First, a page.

The Commission's findings are conclusive upon the trial court if they are supported by substantial evidence. C.R.S.1963, 80-21-8(6). The record in this case adequately supports the Commission's jurisdiction based upon a constructive discharge of Mrs. Gallegos from her employment. The fact that Mrs. Gallegos submitted her resignation subsequent to her conference with Mr. Smith, at which time he had told her that he would not recommend her for rehiring, does not make her separation from employment by the school district a "voluntary" resignation. There is testimony that the principal's recommendations to the school board in regard to proposed discharges were followed by them in the majority of cases. There is further evidence that Mrs. Gallegos would not have resigned her position if Mr. Smith had not stated that he would not give her a recommendation for rehiring.

The concept of "constructive discharge" was developed in unfair labor practice cases and we feel that concept is applicable here. The fact of discharge does not depend upon the use of formal words of firing. The test is whether sufficient words or actions by the employer "would logically lead a prudent person to believe his tenure had been terminated." NLRB v. Trumbull Asphalt Company, 8 Cir., 327 F.2d 841; Putnam v. Lower, 9 Cir., 236 F.2d 561. We believe this test was met here and hold that the district court erred in finding that the Colorado Civil Rights Commission did not have jurisdiction in this action. A mere signed statement that a resignation is voluntary, such as the letter of resignation in this case, does not relieve an employer of the consequences of an act amounting to constructive discharge. NLRB v. East Texas Motor Freight Lines, 5 Cir., 140 F.2d 404.


Although the district court did not reach the issue of whether the record supports the Commission's finding that Mrs. Gallegos had been discharged in violation of the Colorado Anti-Discrimination Act of 1957, it would serve no useful purpose to remand this case to the district court. Civil Service Commission v. Doyle, Colo., 483 P.2d 380. See Colorado Anti-Discrimination Comm. v. Continental Airlines, Inc., 143 Colo. 590, 355 P.2d 83 (concurring opinion of Justice Doyle). The proceedings herein are in the nature of judicial review and require no finding of fact. Therefore, in the interest of substantial justice and expediency, this Court will address itself to the sufficiency of the evidence upon which the Commission based its order. The parties have submitted additional briefs on this issue.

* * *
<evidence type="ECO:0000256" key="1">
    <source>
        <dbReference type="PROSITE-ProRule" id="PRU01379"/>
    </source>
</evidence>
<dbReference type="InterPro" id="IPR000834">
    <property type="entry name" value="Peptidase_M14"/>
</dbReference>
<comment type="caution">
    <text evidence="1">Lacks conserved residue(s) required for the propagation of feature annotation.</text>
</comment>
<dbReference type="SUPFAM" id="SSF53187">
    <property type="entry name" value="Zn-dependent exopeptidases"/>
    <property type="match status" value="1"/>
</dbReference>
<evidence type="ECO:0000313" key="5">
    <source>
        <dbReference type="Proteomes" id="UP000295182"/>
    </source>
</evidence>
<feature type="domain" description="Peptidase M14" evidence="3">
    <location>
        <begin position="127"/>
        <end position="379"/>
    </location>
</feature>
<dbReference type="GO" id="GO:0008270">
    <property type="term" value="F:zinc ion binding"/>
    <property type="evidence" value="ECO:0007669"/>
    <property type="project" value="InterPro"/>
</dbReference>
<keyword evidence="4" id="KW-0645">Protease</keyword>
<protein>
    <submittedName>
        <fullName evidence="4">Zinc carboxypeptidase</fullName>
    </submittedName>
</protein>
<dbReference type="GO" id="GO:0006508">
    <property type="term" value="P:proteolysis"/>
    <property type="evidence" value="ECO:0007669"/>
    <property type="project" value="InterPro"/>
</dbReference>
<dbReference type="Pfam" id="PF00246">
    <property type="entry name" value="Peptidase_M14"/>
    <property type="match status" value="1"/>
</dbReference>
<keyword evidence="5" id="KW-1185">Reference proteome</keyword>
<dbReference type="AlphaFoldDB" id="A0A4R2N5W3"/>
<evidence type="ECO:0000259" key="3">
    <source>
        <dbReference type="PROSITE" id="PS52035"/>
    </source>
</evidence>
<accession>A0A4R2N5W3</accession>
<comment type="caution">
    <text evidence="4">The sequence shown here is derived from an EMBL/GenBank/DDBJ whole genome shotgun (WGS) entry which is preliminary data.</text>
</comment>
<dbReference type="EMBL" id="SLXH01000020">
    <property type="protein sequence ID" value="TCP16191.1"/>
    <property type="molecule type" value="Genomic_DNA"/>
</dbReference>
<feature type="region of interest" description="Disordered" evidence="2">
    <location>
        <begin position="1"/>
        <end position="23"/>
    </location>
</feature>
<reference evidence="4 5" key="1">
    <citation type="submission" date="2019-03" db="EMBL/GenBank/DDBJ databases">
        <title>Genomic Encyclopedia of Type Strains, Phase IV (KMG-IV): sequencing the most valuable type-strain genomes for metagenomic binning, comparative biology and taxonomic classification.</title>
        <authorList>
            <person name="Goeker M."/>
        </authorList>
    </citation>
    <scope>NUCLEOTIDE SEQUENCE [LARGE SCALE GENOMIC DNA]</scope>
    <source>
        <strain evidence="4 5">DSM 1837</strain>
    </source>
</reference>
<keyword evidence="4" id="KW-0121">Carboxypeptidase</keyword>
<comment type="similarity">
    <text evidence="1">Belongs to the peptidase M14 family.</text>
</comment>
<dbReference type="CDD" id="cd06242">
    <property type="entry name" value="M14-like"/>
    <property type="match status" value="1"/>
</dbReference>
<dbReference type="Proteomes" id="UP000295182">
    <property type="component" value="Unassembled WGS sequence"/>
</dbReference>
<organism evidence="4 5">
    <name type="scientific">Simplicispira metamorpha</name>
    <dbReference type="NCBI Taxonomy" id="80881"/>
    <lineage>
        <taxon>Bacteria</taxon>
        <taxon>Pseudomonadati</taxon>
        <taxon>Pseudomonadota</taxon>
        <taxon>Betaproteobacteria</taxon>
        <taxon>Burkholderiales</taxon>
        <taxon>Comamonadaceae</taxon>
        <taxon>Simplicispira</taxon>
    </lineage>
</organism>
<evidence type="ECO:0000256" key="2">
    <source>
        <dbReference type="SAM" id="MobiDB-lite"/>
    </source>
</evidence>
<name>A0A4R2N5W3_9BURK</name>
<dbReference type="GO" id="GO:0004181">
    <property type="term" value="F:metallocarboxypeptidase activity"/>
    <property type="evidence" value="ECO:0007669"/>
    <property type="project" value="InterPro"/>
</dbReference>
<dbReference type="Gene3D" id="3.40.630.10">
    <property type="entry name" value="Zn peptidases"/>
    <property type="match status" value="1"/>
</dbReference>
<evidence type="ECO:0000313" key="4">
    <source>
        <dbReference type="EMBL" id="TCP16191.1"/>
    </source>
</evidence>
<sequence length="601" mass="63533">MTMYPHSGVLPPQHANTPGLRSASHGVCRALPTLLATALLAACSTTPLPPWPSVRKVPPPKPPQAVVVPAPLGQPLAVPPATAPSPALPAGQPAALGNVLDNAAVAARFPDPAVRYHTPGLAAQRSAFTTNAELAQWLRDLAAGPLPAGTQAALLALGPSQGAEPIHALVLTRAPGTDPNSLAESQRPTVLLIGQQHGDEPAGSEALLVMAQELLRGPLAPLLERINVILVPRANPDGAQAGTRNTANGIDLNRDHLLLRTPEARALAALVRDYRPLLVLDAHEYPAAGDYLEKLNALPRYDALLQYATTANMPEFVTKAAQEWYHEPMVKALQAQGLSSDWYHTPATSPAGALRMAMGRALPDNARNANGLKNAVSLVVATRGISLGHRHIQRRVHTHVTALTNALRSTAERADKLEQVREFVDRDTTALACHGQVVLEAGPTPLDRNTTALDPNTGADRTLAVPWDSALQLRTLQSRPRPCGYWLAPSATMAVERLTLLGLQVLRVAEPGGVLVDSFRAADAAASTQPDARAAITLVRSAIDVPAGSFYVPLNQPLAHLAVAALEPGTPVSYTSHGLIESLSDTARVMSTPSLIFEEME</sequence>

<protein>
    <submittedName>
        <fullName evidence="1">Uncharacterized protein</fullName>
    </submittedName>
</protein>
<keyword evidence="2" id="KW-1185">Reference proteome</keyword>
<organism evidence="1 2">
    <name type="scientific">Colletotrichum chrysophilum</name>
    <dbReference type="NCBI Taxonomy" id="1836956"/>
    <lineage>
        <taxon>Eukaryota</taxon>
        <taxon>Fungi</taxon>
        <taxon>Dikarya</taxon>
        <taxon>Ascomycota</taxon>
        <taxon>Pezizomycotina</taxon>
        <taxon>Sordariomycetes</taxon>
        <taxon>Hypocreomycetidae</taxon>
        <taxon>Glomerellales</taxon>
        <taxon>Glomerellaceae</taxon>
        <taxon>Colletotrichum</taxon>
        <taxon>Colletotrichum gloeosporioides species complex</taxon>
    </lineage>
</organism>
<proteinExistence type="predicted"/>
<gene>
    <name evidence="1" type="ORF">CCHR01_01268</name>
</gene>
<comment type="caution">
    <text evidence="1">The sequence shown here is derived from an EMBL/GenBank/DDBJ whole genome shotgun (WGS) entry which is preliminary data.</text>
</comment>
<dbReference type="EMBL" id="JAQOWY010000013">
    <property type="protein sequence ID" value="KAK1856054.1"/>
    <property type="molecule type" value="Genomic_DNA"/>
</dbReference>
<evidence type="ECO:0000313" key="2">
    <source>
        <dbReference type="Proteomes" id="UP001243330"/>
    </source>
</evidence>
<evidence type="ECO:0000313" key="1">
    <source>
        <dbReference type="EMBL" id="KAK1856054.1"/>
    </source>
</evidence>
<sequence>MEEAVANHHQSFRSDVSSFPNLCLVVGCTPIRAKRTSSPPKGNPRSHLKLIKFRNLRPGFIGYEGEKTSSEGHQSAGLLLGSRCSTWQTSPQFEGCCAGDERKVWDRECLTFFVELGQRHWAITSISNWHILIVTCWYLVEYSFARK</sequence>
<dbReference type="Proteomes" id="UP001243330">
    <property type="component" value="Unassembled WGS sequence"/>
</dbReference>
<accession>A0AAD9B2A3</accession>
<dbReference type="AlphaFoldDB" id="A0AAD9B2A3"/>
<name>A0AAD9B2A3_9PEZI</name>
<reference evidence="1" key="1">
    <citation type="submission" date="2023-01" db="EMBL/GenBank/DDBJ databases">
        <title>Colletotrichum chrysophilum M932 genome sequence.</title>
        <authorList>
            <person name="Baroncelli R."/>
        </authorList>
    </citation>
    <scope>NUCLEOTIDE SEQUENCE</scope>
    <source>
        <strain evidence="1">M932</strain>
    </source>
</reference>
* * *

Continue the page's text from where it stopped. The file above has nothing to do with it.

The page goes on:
In determining whether the Commission's order should stand, the question is not whether this Court would come to an identical conclusion upon the evidence certified to it. A court cannot, upon the record of the proceedings before the hearing tribunal, substitute its own discretion for that reposed by statute in that tribunal. Due consideration must be accorded the presumption that an administrative body has acted fairly with proper motives, upon valid reasons and not arbitrarily. Draper v. Clark Dairy, Inc., 17 Conn.Supp. 93 (Cty. Sup.Ct.). Judicial review of findings made by an administrative body such as the Civil Rights Commission is limited to the question of whether, based upon the entire record, the findings are supported by evidence so substantial that an inference of the existence of a fact may be reasonably drawn. Holland v. Edwards, 307 N.Y. 38, 119 N.E.2d 581. Under C.R.S.1963, 80-21-8, "the findings of the commission as to the facts shall be conclusive if supported by substantial evidence."

In applying the substantial evidence rule, courts have consistently held that such a commission has the right to sift evidence, accept the true evidence, reject the false, and base inferences on what it has accepted *87 as true. Kindt v. State Commission for Human Rights, 44 Misc.2d 896, 254 N.Y.S.2d 933. See 4 K. Davis Administrative Law ยง 29.02; Stason, "Substantial Evidence" in Administrative Law, 89 U.Penn.L.Rev. 1026. In Draper v. Clark Dairy, Inc., supra, the court, in evaluating a statute similar to the one in question here, stated: